Brian is still building what he hopes will be the finished article. (©PAphotos)
by Paula Marcus
, read by 102 people.
Despite last season’s poor start, with only one win at home, there was still a mixed reaction to Brendon Rodgers’ sacking. We appeared to be turning the corner, performances were improving and it seemed like wins would soon follow.
However, unconvinced that what was around that corner were actually more wins, the chairman acted. On December 16th Rodgers was sacked and Brian McDermott was appointed caretaker manager.
Whilst it may have taken a few weeks for the wins to come, we finished the season winning 12 of the 24 remaining games just missing out on the play-offs. McDermott finally signed the defenders we had been crying out for since relegation from the Premiership, and a squad that a month before had seemed weak appeared capable of beating anyone.
We also no longer had a manager that wanted us to play as Chelsea, instead we were playing as Reading; quick counter-attacking football, plenty of width, strong midfield and pacy wingers. Gone were games were we spent 90 minutes passing the ball with no real end product.
He has us really playing to our strengths. Over the past ten seasons we have not been a side relying on 60 per cent or more possession, instead when we worked hard making our little possession count. Players like Kebe, have been transformed from boo-boy targets into crowd favorites. There have been plenty of mistakes, but McDermott seems to learn from them quicker than his predecessor.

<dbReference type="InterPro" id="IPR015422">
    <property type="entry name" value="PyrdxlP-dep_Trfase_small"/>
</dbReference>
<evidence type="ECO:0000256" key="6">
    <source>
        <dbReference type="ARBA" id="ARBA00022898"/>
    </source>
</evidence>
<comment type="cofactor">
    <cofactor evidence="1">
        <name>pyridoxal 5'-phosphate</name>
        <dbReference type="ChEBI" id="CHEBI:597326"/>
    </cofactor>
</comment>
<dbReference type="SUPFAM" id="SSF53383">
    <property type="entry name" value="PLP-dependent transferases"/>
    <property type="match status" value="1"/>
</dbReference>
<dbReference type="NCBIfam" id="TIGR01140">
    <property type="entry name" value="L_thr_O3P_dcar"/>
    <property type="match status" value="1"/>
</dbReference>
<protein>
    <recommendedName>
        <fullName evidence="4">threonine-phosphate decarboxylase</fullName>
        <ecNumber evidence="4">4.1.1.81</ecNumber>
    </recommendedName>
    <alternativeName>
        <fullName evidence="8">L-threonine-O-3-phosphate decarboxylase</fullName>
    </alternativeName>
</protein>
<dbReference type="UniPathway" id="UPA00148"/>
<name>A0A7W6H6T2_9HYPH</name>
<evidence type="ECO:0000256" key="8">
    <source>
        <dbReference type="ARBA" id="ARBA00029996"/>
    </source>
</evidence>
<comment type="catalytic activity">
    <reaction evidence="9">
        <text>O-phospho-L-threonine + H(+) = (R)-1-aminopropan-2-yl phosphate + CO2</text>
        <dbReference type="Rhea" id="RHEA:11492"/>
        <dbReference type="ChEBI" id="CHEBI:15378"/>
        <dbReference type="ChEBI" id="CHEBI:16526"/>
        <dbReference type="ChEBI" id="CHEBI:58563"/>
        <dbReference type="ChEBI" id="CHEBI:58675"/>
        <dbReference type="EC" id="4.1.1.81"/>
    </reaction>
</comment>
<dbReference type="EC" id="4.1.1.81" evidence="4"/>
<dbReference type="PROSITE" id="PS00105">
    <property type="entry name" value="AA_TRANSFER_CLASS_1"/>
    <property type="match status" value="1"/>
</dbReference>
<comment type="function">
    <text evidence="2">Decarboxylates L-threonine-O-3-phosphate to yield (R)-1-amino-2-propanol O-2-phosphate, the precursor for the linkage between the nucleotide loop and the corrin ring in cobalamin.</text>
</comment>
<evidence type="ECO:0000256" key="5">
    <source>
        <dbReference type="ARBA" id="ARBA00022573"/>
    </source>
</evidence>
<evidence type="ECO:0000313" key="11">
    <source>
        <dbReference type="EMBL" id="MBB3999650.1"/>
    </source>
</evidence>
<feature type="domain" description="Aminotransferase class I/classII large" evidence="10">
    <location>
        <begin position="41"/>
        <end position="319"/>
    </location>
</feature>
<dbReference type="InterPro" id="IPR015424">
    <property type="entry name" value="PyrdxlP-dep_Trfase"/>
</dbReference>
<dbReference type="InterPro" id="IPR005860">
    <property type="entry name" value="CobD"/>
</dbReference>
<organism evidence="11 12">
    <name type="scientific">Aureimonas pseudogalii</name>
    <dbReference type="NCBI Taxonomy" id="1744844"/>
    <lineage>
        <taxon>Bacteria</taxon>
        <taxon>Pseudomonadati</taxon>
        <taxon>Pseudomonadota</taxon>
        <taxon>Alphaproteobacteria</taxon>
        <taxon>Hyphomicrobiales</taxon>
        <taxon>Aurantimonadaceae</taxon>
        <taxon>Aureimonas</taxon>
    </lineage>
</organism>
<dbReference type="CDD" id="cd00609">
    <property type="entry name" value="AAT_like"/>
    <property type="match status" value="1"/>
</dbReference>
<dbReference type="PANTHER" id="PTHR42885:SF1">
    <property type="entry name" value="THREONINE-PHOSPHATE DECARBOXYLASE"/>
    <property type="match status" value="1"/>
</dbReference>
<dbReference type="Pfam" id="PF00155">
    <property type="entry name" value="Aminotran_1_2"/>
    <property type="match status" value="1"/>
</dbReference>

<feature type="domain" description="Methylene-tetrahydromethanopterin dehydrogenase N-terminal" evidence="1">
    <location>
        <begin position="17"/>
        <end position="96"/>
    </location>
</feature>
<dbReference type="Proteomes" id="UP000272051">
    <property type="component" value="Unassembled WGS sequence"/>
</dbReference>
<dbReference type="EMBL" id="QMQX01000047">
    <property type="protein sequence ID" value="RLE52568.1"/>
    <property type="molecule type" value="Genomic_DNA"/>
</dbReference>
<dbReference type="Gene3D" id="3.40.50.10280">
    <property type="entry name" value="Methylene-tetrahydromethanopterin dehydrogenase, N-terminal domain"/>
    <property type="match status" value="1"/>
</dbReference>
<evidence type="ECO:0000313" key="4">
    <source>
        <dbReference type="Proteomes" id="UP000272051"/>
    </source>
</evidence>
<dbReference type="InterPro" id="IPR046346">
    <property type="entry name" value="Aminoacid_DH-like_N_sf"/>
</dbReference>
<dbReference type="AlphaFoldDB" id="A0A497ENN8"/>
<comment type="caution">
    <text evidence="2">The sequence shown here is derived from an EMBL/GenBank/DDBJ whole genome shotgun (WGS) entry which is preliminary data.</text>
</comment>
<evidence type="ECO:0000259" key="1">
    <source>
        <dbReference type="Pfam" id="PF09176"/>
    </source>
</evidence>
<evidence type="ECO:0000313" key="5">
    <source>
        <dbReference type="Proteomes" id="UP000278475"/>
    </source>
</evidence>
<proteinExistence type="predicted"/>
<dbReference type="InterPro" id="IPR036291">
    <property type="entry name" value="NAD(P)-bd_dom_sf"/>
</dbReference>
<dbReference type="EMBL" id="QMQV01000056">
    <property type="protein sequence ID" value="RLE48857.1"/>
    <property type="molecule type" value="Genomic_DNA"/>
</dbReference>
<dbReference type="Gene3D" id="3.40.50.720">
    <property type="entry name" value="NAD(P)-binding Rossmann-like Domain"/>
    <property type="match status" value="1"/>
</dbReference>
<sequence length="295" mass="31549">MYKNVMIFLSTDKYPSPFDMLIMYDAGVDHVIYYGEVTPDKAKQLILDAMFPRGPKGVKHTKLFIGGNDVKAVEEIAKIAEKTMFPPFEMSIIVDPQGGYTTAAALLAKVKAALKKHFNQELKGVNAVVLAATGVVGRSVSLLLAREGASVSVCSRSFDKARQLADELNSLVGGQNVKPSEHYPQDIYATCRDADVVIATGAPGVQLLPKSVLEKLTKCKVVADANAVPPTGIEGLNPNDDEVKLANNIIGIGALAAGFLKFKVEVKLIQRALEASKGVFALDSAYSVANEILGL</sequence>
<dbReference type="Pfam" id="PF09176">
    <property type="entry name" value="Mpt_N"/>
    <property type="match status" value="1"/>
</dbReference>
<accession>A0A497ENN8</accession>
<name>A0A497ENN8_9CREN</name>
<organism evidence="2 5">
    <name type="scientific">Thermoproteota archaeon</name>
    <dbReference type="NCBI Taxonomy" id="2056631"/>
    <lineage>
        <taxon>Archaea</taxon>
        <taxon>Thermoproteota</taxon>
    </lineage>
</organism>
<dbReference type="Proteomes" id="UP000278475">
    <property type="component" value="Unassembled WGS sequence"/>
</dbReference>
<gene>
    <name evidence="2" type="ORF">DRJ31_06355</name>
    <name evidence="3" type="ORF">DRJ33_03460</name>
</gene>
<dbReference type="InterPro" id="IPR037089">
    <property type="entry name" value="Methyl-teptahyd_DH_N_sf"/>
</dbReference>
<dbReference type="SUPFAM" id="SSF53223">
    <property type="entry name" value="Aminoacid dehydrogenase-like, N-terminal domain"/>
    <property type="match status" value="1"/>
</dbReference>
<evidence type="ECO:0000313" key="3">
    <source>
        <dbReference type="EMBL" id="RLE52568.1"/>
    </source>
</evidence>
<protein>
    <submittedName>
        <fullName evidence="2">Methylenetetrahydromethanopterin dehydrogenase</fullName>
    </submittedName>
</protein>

In Rodgers’ defence, he was almost doomed to fail. Stepping into Coppell’s shoes was never going to be easy. But Rodgers’ perceived arrogance and over-confidence had been hard for some fans to accept after Coppell’s understated style and results didn’t seem to match his attitude.
This was highlighted with his poor handling of the Tommy Smith saga, something I can’t see happening with McDerrmott at the helm. Whilst he may have the unassuming nature associated with Coppell, McDermott also has the enthusiasm and passion of Pardew, making it much easier for him to win over fans.
Recent results may not have been going our way, but the squad is very much a work in progress. Despite being manager for a year, it still isn’t really McDermott's side. Both Coppell and Pardew have shown that it takes around two seasons to really make a side your own, but now we seem to be heading in the right direction.
Disclaimer: The views in this article are that of the writer and may not replicate those of the Professional Footballers' Association.